Telecoms News - In Brief
- Following the call for tender for 3rd generation licences the Moroccan regulator, the ANRT, has granted three third generation mobile licences to respectively Maroc Connect, Itissalat Al-Maghreeb (Maroc Telecom) and Medi Telecom. There were only three licences to be granted and therefore Njema Telecom Maroc (Kuwaiti Group Wataniya International), the forth shortlisted company has been turned down in the final round. Each licencee will be asked to pay 360 millions dirhams (US$42 millions) and to provide a extra financial contribution in the spectrum reorganisation.
- Lacom, the 2nd fixed national operator in Algeria has issued a statement in the local newspaper Liberté in which it announces that the company has to consult its stakeholders, namely Egypt Telecom and Orascom Telecom Holding regarding the continuation of its activity in Algeria. According to Lacom the deployment of its network has constantly been hampered by Algerie Telecom, the national incumbent which Lacom accuses of setting up constant barriers to the new entrant and ignoring competition rules.
- Transcorp, the potential new owners of NITEL were given 60 days extension period within which to make payments for the ailing national carrier. The grace period was to allow both BPE and Transcorp to sort out the final details of the share purchase structure and also to allow the banks to complete the due process for a loan of that magnitude. On the other hand Nitel has just announced receiving payments for debts from four Private Telecommunication Operators (PTOs), and an indigenous company.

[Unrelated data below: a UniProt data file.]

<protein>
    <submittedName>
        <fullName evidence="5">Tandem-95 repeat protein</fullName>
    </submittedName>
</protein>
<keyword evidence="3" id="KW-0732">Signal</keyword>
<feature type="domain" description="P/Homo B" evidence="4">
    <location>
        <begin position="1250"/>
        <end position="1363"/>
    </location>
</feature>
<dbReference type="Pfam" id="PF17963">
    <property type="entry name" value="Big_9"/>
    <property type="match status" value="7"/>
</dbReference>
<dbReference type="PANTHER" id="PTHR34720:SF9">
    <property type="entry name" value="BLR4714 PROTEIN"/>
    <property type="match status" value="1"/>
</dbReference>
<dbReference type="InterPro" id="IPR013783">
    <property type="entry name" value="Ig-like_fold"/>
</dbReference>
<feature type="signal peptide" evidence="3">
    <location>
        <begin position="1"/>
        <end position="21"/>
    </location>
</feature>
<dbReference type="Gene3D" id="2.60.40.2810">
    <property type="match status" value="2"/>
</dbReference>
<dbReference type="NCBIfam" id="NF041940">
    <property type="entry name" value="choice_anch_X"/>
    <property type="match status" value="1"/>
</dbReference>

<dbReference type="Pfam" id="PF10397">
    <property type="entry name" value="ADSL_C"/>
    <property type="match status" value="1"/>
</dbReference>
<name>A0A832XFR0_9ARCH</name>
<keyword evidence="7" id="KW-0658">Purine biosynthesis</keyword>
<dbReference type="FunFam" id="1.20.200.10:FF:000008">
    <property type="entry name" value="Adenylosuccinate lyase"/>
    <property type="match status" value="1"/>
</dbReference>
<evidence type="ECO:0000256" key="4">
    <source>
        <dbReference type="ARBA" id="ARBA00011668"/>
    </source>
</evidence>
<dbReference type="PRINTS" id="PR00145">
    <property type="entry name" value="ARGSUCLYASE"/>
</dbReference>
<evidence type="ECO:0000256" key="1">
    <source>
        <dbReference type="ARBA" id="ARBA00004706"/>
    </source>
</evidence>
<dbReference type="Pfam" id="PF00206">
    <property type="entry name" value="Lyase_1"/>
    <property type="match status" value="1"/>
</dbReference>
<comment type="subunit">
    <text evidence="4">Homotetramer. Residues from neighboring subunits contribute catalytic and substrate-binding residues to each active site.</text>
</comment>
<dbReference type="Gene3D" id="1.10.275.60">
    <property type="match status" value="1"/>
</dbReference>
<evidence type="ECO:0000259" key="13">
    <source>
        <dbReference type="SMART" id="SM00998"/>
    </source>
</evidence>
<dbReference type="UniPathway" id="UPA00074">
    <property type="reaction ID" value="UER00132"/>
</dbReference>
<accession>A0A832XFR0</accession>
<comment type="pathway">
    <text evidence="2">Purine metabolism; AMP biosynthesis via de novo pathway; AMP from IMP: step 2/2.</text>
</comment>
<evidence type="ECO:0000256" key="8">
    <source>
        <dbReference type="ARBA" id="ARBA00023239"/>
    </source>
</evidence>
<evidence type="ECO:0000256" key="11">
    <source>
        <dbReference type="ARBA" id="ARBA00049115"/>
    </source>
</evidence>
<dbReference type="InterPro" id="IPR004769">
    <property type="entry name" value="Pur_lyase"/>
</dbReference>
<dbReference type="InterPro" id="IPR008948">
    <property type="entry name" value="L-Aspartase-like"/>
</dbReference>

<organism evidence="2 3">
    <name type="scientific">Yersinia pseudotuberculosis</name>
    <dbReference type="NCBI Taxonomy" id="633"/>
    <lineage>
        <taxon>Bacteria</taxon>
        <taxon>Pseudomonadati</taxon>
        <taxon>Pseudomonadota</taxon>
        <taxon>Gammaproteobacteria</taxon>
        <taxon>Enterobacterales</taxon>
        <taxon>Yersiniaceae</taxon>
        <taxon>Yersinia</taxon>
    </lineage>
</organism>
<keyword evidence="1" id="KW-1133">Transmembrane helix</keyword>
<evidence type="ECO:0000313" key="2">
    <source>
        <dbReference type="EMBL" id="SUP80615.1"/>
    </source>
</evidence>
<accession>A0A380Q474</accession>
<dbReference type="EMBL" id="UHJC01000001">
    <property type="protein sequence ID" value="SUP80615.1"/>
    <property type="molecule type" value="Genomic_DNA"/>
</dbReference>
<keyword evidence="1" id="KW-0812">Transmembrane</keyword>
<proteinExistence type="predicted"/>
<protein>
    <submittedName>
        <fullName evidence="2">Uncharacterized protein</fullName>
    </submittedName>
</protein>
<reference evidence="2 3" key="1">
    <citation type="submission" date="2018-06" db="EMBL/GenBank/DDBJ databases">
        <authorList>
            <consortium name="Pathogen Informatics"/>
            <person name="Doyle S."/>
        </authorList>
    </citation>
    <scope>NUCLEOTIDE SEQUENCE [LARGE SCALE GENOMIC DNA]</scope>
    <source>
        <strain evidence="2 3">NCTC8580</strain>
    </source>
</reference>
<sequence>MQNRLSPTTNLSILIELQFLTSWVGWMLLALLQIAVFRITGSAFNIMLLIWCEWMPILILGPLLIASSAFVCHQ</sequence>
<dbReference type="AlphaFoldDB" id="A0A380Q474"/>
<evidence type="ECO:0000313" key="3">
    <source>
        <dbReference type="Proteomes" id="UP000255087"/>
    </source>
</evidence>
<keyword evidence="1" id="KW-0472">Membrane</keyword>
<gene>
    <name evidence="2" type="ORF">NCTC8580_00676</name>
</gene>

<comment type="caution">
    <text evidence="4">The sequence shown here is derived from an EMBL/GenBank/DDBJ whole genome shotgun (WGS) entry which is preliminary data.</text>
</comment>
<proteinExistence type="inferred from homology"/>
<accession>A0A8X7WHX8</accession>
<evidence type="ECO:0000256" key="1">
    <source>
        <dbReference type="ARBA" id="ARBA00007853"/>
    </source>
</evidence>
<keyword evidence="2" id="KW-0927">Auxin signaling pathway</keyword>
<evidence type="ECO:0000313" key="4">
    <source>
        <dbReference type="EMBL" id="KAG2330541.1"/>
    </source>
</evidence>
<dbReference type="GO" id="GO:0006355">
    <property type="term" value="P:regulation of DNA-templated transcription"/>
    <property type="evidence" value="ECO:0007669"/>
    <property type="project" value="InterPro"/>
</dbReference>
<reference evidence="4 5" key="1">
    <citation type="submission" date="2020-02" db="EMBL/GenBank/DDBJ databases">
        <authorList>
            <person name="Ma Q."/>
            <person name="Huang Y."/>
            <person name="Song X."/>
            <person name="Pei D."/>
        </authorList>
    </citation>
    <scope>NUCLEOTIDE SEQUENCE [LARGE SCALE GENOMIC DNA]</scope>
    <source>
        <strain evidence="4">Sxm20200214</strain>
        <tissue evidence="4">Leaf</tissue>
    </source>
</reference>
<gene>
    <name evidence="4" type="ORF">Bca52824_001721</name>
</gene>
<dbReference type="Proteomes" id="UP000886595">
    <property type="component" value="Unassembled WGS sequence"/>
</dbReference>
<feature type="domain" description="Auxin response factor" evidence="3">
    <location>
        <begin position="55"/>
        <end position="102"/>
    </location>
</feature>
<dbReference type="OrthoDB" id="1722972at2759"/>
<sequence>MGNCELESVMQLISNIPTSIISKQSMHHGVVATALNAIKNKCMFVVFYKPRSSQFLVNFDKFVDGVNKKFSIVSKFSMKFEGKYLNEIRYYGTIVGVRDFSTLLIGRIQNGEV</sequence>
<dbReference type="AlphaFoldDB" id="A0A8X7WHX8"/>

- The Uganda Communications Commission (UCC) last Friday closed submissions from the public on the new telecom policy. Various stakeholders were given seven days from July 7 after a consultative workshop at Kampala's Grand Imperial Hotel to discuss the new licensing regime under the policy guidelines issued to UCC. Some of these submissions, if and when they are accepted and considered vital will be incorporated in the new policy.
- Rwanda's two major telecom rivals, Terracom Communications and MTN Rwandacell have come to an agreement regarding their long-standing interconnection wrangles. Terracom’s mobile customers can now receive calls from MTN-Rwandacell customers. According to an interconnection agreement signed recently, interconnection charges are now Frw40 (US$7 cents) for a call from a fixed to mobile phone, while a call from a mobile to fixed phone will be Frw30 ($5cents).
- The Kenyan regulator has shown its resolve to halve telecommunications costs by unveiling a 72mn Kenyan shillings (about $9.7mn) study to review tariffs and rates. The study would end in October this year and would provide insight in determining relevant cost elements. The commission would then use this to establish market retail and interconnection rates and tariffs.
- The national union of Telecommunications of Burkina Faso (SYNATEL) has announced a 24 hours strike on 25th July. Employees of Onatel, the national incumbent oppose the government’s plan to privatise the company and sell 51% stake of the company to international strategic partner. In the meantime in Tanzania trade unions and opposition parties have united to oppose plans for Canada’s SaskTel International to take over the management of the country's sole fixed line operator, the Tanzania Telecommunications Company Ltd (TTCL).